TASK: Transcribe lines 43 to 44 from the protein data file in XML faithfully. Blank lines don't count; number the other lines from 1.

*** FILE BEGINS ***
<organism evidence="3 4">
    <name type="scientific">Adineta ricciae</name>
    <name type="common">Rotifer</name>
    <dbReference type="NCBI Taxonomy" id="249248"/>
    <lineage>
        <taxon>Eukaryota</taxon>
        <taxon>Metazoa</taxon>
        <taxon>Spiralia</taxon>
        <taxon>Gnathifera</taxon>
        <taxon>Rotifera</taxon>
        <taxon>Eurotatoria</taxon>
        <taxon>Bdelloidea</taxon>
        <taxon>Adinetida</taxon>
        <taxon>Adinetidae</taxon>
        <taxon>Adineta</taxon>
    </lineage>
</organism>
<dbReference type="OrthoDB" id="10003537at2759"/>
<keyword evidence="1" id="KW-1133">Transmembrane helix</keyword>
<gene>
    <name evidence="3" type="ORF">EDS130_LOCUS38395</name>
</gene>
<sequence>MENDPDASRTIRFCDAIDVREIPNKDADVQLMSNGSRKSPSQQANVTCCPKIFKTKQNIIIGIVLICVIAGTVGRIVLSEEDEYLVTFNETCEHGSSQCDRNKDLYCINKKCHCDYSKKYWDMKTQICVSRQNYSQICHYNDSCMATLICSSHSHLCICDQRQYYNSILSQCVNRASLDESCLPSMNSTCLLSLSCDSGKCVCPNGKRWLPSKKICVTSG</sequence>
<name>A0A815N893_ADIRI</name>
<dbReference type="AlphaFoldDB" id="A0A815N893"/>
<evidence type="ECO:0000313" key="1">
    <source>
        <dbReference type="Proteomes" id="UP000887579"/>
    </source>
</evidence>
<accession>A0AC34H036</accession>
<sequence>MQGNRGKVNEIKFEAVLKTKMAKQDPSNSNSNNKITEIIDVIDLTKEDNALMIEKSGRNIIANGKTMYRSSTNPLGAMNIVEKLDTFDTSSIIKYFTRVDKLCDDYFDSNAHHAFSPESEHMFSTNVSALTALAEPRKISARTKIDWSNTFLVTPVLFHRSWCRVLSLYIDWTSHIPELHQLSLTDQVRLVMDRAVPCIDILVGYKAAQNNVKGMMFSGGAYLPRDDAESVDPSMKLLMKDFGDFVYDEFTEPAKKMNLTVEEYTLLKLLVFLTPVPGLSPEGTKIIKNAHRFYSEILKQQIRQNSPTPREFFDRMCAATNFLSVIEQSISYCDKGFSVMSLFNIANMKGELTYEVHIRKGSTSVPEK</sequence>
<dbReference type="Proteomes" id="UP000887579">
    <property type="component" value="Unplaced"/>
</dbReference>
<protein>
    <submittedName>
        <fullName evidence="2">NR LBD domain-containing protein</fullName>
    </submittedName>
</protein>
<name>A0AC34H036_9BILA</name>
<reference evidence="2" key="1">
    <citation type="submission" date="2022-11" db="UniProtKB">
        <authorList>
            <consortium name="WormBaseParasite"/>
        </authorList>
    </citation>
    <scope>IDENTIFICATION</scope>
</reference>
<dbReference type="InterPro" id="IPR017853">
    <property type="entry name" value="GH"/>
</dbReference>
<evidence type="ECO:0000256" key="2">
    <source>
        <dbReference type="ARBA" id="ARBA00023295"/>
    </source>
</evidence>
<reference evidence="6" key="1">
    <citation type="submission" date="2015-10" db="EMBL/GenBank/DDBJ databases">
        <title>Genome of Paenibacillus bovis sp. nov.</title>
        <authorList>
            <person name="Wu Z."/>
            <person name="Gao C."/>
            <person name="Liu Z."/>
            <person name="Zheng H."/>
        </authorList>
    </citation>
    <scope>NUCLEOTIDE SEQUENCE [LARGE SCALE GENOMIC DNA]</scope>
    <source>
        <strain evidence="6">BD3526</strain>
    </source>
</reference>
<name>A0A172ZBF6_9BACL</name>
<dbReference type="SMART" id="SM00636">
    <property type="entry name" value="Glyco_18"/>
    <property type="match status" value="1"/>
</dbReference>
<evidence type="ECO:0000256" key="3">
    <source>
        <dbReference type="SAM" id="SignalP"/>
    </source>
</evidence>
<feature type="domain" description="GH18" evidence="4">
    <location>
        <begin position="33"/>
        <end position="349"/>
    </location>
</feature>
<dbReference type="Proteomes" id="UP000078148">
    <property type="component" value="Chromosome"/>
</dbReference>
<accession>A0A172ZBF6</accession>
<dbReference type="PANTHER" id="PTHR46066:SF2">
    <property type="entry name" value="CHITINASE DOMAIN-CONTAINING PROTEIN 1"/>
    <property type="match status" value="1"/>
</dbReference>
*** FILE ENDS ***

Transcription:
    <citation type="submission" date="2022-11" db="UniProtKB">
        <authorList>